Prevalence of human papilloma virus in cytological abnormalities: Association of risk factors and cytomorphological findings

Christo D. Izaaks, Ernest J. Truter, Sehaam Khan

Research output: Contribution to journalArticlepeer-review

3 Citations (Scopus)


Background: Previous studies demonstrated the etiological role of human papilloma virus (HPV) in cervical carcinogenesis. Assessing the distribution of HPV may elucidate these observations. Materials and Methods: In total, we examined 3839 specimens, of which 187 abnormally classified cervical smears were immunostained using the p16 INK4A assay. DNA was extracted from 182 specimens, and polymerase chain reaction (PCR) was performed. Participants′ socio-demographics, sexual and reproductive history, HIV status, contraceptive use, and Pap smear history were recorded. Results: Subject ages, number of sexual partners, and age at first sexual encounter ranged from 15 to 49 years, from 1 to 37 partners, and from 13 to 34 years, respectively. P16 immunoreactivity was detected in 60.4% of cases. The distribution of epithelial lesions and P16 overexpression (bracketed) was: 28 (5) atypical squamous cells of undetermined significance (ASC-US), 96 (50) lower grade squamous intraepithelial lesion (LSIL), 9 (7) atypical squamous cells-cannot exclude HSIL (ASC-H), and 54 (51) higher grade squamous intraepithelial lesion (HSIL). Ninety-four percent of HSIL expressed P16. Fifty-two percent of LSIL expressed P16. P16 expression declined from 61% (25-34 year age group) to 5% (45-49 year age group) for different age groups. HPV-DNA by PCR was detected in 94.5% of P16-positive samples. Type-specific PCR (HPV 16 and 18) was found in 12.2% and 14.5% of abnormal lesions, respectively. Younger age at first sexual encounter and HIV infection predominated in HPV type(s) 16 and/or 18 positive subjects. Conclusion: This study reinforced the value of the p16 INK4A surrogate marker in identifying women with progressive cervical disease.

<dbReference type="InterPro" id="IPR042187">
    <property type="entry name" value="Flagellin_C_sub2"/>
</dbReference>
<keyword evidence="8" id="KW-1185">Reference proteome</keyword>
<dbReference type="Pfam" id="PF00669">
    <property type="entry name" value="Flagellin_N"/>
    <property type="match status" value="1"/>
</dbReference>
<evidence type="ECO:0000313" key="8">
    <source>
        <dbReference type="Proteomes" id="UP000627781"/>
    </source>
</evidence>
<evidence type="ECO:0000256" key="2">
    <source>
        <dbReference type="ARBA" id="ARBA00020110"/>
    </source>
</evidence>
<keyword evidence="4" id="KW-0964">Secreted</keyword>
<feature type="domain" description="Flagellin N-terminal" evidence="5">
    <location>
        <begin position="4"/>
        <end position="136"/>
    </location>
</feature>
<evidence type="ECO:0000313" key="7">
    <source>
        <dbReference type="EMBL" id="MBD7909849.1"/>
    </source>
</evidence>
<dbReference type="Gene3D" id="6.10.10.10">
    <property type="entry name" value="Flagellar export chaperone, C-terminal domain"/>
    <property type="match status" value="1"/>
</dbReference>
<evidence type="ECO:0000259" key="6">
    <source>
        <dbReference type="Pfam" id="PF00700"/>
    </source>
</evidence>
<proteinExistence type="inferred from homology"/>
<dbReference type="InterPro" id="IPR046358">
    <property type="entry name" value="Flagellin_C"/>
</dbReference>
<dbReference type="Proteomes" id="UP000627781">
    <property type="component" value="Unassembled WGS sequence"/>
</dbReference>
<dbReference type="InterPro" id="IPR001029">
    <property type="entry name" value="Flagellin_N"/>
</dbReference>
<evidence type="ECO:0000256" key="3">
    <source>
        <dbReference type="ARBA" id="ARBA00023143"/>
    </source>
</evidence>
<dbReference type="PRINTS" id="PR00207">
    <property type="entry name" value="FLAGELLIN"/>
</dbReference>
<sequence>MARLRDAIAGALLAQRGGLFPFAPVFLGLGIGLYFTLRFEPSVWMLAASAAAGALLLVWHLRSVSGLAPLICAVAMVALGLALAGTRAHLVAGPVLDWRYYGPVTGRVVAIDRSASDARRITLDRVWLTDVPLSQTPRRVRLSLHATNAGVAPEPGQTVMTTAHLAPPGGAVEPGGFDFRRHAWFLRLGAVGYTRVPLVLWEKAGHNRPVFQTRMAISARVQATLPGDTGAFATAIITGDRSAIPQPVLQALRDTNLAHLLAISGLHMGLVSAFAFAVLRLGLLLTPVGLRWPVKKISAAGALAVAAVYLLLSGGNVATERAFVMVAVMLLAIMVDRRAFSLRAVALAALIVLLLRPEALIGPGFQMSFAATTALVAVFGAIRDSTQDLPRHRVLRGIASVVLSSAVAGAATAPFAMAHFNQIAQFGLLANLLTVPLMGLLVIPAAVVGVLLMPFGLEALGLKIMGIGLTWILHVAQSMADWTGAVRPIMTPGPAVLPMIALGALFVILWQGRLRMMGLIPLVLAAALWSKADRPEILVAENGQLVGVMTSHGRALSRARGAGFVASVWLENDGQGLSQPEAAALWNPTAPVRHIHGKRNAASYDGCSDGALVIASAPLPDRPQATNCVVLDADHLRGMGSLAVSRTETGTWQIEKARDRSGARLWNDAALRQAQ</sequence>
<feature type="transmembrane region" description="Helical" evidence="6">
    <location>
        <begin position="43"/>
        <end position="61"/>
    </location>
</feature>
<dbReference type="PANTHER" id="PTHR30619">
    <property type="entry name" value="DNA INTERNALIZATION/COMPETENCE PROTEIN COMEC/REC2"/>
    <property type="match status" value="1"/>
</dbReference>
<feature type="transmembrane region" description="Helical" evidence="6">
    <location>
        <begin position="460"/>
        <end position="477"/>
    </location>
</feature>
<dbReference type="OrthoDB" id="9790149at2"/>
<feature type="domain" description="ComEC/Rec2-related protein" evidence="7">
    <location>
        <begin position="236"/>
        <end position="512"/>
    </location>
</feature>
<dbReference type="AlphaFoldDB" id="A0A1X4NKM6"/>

Original languageEnglish
Article number19
Issue number1
Publication statusPublished - 2012
Externally publishedYes


  • Cervical cancer
  • Namibia
  • human papilloma virus
  • p16 stain

ASJC Scopus subject areas

  • Pathology and Forensic Medicine


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